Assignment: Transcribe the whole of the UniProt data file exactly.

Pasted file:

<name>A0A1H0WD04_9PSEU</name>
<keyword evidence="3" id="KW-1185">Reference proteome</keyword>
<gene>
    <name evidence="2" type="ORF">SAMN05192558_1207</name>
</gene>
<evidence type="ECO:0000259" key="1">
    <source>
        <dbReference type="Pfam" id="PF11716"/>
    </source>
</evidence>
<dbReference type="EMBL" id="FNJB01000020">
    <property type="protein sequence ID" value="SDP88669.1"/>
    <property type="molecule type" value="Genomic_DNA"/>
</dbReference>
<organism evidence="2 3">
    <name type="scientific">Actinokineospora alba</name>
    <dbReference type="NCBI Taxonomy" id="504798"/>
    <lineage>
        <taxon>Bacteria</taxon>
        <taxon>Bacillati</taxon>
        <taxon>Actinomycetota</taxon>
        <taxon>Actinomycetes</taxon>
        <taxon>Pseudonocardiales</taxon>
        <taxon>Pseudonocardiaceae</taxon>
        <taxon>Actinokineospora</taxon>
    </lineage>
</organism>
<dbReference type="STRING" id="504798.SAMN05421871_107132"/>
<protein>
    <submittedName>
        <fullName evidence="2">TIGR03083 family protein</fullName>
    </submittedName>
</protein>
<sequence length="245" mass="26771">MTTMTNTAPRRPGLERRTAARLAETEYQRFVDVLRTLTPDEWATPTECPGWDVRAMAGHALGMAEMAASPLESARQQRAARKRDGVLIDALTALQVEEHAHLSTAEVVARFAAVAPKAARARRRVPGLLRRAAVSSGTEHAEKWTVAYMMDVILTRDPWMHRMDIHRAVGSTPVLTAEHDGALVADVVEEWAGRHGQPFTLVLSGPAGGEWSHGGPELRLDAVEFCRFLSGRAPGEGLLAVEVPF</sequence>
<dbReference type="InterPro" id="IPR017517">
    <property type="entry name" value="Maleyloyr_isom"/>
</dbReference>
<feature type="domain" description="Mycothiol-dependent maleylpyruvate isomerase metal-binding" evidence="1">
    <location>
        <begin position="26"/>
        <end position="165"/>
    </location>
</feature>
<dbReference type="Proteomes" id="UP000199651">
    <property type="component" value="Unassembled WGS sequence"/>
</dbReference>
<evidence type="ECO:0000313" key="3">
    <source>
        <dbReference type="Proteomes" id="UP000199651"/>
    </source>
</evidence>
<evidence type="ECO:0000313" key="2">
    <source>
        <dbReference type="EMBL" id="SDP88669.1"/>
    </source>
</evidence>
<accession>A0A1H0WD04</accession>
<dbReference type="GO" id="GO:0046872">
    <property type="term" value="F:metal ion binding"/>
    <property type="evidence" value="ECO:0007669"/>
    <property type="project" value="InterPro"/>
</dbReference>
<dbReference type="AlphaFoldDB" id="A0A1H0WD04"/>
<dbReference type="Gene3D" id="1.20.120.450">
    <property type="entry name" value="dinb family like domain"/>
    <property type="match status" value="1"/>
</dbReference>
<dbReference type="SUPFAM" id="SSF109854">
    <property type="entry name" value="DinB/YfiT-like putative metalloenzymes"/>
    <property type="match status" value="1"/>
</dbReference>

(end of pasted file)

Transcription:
<name>A0A1H0WD04_9PSEU</name>
<keyword evidence="3" id="KW-1185">Reference proteome</keyword>
<gene>
    <name evidence="2" type="ORF">SAMN05192558_1207</name>
</gene>
<evidence type="ECO:0000259" key="1">
    <source>
        <dbReference type="Pfam" id="PF11716"/>
    </source>
</evidence>
<dbReference type="EMBL" id="FNJB01000020">
    <property type="protein sequence ID" value="SDP88669.1"/>
    <property type="molecule type" value="Genomic_DNA"/>
</dbReference>
<organism evidence="2 3">
    <name type="scientific">Actinokineospora alba</name>
    <dbReference type="NCBI Taxonomy" id="504798"/>
    <lineage>
        <taxon>Bacteria</taxon>
        <taxon>Bacillati</taxon>
        <taxon>Actinomycetota</taxon>
        <taxon>Actinomycetes</taxon>
        <taxon>Pseudonocardiales</taxon>
        <taxon>Pseudonocardiaceae</taxon>
        <taxon>Actinokineospora</taxon>
    </lineage>
</organism>
<dbReference type="STRING" id="504798.SAMN05421871_107132"/>
<protein>
    <submittedName>
        <fullName evidence="2">TIGR03083 family protein</fullName>
    </submittedName>
</protein>
<sequence length="245" mass="26771">MTTMTNTAPRRPGLERRTAARLAETEYQRFVDVLRTLTPDEWATPTECPGWDVRAMAGHALGMAEMAASPLESARQQRAARKRDGVLIDALTALQVEEHAHLSTAEVVARFAAVAPKAARARRRVPGLLRRAAVSSGTEHAEKWTVAYMMDVILTRDPWMHRMDIHRAVGSTPVLTAEHDGALVADVVEEWAGRHGQPFTLVLSGPAGGEWSHGGPELRLDAVEFCRFLSGRAPGEGLLAVEVPF</sequence>
<dbReference type="InterPro" id="IPR017517">
    <property type="entry name" value="Maleyloyr_isom"/>
</dbReference>
<feature type="domain" description="Mycothiol-dependent maleylpyruvate isomerase metal-binding" evidence="1">
    <location>
        <begin position="26"/>
        <end position="165"/>
    </location>
</feature>
<dbReference type="Proteomes" id="UP000199651">
    <property type="component" value="Unassembled WGS sequence"/>
</dbReference>
<evidence type="ECO:0000313" key="3">
    <source>
        <dbReference type="Proteomes" id="UP000199651"/>
    </source>
</evidence>
<evidence type="ECO:0000313" key="2">
    <source>
        <dbReference type="EMBL" id="SDP88669.1"/>
    </source>
</evidence>
<accession>A0A1H0WD04</accession>
<dbReference type="GO" id="GO:0046872">
    <property type="term" value="F:metal ion binding"/>
    <property type="evidence" value="ECO:0007669"/>
    <property type="project" value="InterPro"/>
</dbReference>
<dbReference type="AlphaFoldDB" id="A0A1H0WD04"/>
<dbReference type="Gene3D" id="1.20.120.450">
    <property type="entry name" value="dinb family like domain"/>
    <property type="match status" value="1"/>
</dbReference>
<dbReference type="SUPFAM" id="SSF109854">
    <property type="entry name" value="DinB/YfiT-like putative metalloenzymes"/>
    <property type="match status" value="1"/>
</dbReference>